In order to address behavioral health concerns appropriately, we must work toward addressing both the biases each of us may hold individually and the structural biases that exist within the realm of behavioral health issues. One study³ states that “Public perceptions and beliefs about mental and substance use disorders are influenced by knowledge about these disorders, the degree of contact or experience that one has had with people with mental and substance use disorders, and media portrayal of people with mental and substance use disorders, as well as media coverage of tragic events, notably gun violence and suicide.” This indicates that one way to reduce stigma would be to take the time to listen and learn from the lived experiences of those in our community.
With that goal in mind, I invite you to look and listen to these submissions from your community — from your friends, your family members, and your neighbors.
We need the tools
I’ll never forget the pit in my stomach the day my neighbor called: “Hunny, your mom told us that you admitted to taking the pills. I want you to know I still love you, and I’m here for you.”
I felt the world spin around me as my brain tried to make sense of her statement; my cheeks burned, and my hands shook as my body filled with indignant rage. “My mom would NEVER say that.”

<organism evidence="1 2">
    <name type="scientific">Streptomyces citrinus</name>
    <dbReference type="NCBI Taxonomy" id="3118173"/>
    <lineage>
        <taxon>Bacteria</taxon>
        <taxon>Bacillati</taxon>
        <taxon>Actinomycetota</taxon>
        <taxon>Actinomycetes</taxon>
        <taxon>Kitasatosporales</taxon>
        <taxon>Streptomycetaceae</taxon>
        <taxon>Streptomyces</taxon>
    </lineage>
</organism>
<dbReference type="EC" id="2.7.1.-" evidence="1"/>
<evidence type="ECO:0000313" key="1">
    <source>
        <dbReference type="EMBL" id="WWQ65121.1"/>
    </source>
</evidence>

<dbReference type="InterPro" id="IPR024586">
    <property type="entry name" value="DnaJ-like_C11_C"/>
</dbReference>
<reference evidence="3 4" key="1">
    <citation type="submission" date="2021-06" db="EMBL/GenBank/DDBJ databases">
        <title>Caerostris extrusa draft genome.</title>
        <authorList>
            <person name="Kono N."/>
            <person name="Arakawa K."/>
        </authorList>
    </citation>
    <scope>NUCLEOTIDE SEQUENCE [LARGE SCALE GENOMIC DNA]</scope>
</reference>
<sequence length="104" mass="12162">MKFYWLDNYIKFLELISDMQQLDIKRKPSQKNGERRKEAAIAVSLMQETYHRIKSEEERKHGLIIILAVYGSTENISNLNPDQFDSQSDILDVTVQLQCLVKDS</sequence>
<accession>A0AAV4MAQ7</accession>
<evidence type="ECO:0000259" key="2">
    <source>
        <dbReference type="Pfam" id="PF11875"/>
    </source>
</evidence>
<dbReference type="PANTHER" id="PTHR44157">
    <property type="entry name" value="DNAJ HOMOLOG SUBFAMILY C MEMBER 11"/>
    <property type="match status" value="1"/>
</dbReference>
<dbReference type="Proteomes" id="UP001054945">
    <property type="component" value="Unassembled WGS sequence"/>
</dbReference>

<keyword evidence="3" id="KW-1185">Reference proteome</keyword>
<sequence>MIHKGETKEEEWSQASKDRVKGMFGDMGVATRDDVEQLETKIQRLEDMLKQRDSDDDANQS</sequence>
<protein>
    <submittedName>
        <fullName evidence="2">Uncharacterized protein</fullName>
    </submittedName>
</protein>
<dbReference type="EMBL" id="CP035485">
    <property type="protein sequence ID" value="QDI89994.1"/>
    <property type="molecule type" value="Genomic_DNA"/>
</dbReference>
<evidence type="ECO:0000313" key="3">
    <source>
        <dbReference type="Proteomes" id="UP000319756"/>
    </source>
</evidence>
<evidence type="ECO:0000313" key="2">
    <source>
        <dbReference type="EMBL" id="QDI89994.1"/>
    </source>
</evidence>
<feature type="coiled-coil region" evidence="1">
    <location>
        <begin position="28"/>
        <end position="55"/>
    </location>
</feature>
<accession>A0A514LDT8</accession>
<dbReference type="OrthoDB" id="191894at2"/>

I couldn’t comprehend a world where my mom would tell such a heinous lie about me, and I assumed my neighbor must just be unhinged, a sentiment my mom reinforced with her own incredulous reaction as I recounted the conversation. It would be years before I could reflect on this situation, or the other countless situations that made me question my own reality and recognize them for what they actually were — see the symptoms of my parents’ sickness, infecting our home with lies and trauma.
It would be several more years before I was ready to stop pretending not to see my mom’s drug use, stop contorting the truth to resemble something that offered a smidgen of false hope or safety. It was much more painful and scary to consider that my mom might not be well than to just assume I must be seeing things wrong. I must have misunderstood, I would tell myself, or I must just be a really bad kid. So I spent my childhood and early adult years striving to be ‘good’, attempting to assuage the deeply-rooted fear that I was actually unworthy, bad, and unlovable — the only explanation I had for the things that were happening around me (and to me). I hoped that maybe if I did things just right, life would be okay — for me, for my siblings, for my mom.
Being ‘good’ meant never questioning the actions of those around me; it meant being nice at all costs and prioritizing the needs of others. It meant carrying the weight of enormous shame. It meant not ever knowing what I actually wanted, but being an expert on what other people wanted. I knew how to expertly scan a room for the slightest indication something was amiss, how to assess what was needed from me in any given situation, and how to silence any doubts or dissenting thoughts that could upset those around me. I learned that my value and my safety hinged upon the approval of others, and that often I could not trust my own perception of reality.